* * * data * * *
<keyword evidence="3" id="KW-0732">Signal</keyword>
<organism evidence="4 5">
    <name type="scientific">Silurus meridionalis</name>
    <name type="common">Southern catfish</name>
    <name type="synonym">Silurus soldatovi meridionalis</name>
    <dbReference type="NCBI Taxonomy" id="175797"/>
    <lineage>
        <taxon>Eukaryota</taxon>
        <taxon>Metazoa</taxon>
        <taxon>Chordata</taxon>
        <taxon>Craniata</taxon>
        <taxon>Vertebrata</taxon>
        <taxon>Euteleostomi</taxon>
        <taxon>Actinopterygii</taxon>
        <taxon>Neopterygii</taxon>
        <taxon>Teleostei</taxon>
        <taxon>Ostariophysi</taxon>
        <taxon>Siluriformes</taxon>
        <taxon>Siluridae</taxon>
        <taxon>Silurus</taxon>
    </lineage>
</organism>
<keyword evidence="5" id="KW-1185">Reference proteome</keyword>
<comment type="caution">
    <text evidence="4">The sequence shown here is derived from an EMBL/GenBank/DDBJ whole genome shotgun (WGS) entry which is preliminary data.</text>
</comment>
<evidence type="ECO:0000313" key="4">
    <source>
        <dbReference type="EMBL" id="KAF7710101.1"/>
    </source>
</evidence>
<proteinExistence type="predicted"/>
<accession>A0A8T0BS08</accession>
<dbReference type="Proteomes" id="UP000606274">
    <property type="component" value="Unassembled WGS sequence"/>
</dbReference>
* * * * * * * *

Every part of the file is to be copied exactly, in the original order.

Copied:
<keyword evidence="3" id="KW-0732">Signal</keyword>
<organism evidence="4 5">
    <name type="scientific">Silurus meridionalis</name>
    <name type="common">Southern catfish</name>
    <name type="synonym">Silurus soldatovi meridionalis</name>
    <dbReference type="NCBI Taxonomy" id="175797"/>
    <lineage>
        <taxon>Eukaryota</taxon>
        <taxon>Metazoa</taxon>
        <taxon>Chordata</taxon>
        <taxon>Craniata</taxon>
        <taxon>Vertebrata</taxon>
        <taxon>Euteleostomi</taxon>
        <taxon>Actinopterygii</taxon>
        <taxon>Neopterygii</taxon>
        <taxon>Teleostei</taxon>
        <taxon>Ostariophysi</taxon>
        <taxon>Siluriformes</taxon>
        <taxon>Siluridae</taxon>
        <taxon>Silurus</taxon>
    </lineage>
</organism>
<keyword evidence="5" id="KW-1185">Reference proteome</keyword>
<comment type="caution">
    <text evidence="4">The sequence shown here is derived from an EMBL/GenBank/DDBJ whole genome shotgun (WGS) entry which is preliminary data.</text>
</comment>
<evidence type="ECO:0000313" key="4">
    <source>
        <dbReference type="EMBL" id="KAF7710101.1"/>
    </source>
</evidence>
<proteinExistence type="predicted"/>
<accession>A0A8T0BS08</accession>
<dbReference type="Proteomes" id="UP000606274">
    <property type="component" value="Unassembled WGS sequence"/>
</dbReference>